THE CAPITAL, TALLAHASSEE, April 12, 2011 --
A measure removing, for the most part, the ban on lobbyists giving gifts to lawmakers passed a Senate panel Monday, with supporters arguing it would boost the Tallahassee economy and citizen input while opponents claimed the measure would reopen the door to special interests buying favors from legislators.
On a 7-4 vote, the Senate Ethics and Elections Subcommittee approved the proposal (SB 1322), which still has two more stops before hitting the Senate floor. Four Republicans and three Democrats supported the measure, while three Republicans and one Democrat voted against it.
Under the measure, by Sen. Dennis Jones, R-Seminole, lawmakers could accept any gift worth up to $25 without any reporting. Any gift worth more than $25 and up to $100 could be accepted, but a lawmaker would have to report it.
The House speaker or Senate president would have to pre-approve in writing any gift of more than $100. The measure has no House counterpart, but Jones said lawmakers in that chamber told him it could be merged into a larger elections bill if the idea gets traction in the Senate.
Repealing the ban, which passed the Legislature in 2005, would help increase interaction with citizens, Jones said, because the hassle of dealing with reimbursements makes it more difficult than it should be and can discourage lawmakers from taking part in events.
“What I see has happened over the last five years is a disservice to this state,” Jones said.
Supporters also argued that the bill could help the Tallahassee tourism and restaurant sectors.
“They’re struggling to survive since this ban was enacted,” Mayor John Marks said.
Marks pointed out that the capital city is already in the crosshairs of a budget that slashes state jobs and would require the remaining employees to devote a portion of their paycheck to their pensions.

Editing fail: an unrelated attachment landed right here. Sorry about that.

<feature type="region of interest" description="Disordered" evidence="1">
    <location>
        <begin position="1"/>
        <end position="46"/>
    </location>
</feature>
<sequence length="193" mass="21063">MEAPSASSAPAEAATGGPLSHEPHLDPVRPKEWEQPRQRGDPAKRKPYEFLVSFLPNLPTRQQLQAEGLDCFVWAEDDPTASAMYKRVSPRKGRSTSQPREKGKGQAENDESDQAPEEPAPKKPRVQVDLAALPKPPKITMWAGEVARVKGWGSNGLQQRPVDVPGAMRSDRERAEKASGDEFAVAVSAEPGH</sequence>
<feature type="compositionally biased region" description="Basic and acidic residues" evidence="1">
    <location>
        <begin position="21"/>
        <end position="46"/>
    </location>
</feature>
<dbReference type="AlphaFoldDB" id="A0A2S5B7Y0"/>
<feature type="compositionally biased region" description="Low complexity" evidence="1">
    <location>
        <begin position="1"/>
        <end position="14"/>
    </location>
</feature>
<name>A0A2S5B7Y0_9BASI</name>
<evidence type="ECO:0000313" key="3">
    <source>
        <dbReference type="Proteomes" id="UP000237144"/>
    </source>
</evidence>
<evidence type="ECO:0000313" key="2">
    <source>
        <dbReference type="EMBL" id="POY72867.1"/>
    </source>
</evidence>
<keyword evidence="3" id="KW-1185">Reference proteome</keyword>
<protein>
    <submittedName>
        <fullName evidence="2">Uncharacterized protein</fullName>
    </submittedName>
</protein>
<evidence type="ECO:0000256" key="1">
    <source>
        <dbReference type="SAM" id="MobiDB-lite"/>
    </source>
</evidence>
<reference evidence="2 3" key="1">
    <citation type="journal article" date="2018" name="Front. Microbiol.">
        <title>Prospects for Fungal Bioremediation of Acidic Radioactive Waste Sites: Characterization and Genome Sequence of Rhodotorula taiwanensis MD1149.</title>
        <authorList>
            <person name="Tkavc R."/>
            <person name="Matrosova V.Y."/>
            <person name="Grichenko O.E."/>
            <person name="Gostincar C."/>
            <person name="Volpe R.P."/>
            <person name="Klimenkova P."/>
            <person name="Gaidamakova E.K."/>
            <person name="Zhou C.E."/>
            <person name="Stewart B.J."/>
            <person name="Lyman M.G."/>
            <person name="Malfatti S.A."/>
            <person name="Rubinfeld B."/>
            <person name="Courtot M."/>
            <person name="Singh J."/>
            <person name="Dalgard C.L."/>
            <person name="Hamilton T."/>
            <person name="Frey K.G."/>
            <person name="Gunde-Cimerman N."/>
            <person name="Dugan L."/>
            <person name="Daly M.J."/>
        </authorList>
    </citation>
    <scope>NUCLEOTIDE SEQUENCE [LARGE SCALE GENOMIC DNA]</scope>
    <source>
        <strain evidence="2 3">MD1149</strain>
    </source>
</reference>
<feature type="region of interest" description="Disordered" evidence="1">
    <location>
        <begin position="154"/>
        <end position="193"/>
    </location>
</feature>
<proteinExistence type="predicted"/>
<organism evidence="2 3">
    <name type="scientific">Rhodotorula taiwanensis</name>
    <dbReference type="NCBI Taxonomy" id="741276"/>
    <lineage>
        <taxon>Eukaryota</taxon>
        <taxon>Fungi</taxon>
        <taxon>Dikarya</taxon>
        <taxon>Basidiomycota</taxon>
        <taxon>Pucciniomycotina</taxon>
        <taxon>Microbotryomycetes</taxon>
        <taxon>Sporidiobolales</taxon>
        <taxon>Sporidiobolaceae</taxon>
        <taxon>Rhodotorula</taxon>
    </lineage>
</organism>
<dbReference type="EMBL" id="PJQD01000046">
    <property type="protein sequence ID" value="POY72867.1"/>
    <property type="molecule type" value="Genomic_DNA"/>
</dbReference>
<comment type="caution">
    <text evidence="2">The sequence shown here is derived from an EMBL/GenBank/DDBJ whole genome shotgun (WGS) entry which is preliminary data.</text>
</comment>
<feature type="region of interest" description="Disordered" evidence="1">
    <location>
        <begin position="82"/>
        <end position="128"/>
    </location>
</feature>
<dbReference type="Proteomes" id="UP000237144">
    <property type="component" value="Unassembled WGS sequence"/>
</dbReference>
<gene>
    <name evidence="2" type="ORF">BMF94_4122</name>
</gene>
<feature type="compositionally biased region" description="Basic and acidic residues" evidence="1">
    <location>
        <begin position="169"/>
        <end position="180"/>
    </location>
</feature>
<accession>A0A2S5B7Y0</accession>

“We’re going to hurt,” he said. “We need some relief.”
Opponents slammed the idea of opening the door to new ways for special interests to get favors from lawmakers.
Ben Wilcox of the League of Women Voters agreed with some lawmakers’ contention that it seemed odd to worry about small gifts like a cup of coffee while legislators are allowed to form 527s and leadership funds that can accept tens of thousands of dollars.
“But I think what’s wrong has nothing to do with the cup of coffee,” he said.
But Sen. Eleanor Sobel, D-Hollywood, said many lawmakers can afford costs like a cup of coffee while speaking with a lobbyist.
“We have to clean up our image,” she said. “I’m not sure this is the way we need to go.”
Even lawmakers who said they think the ban needs to be addressed said they worried about the public perception of lawmakers freeing special interests to wine and dine them, especially as the economy struggles to recover from the Great Recession.
“The timing -- I think we’d get, quite frankly, roasted in the press,” said Sen. Steve Oelrich, R-Cross Creek, who voted against the bill but also said he believes the rules need to be changed.
But supporters bristled at the idea that small gifts could buy lawmakers’ votes.
“I’ve never considered a cup of coffee to be a gift,” said Sen. Garrett Richter, R-Naples. “It doesn’t look like a gift. It doesn’t feel like a gift. It’s not a gift.”
The bill still has to pass the Senate Rules and Budget committees before heading to the floor.
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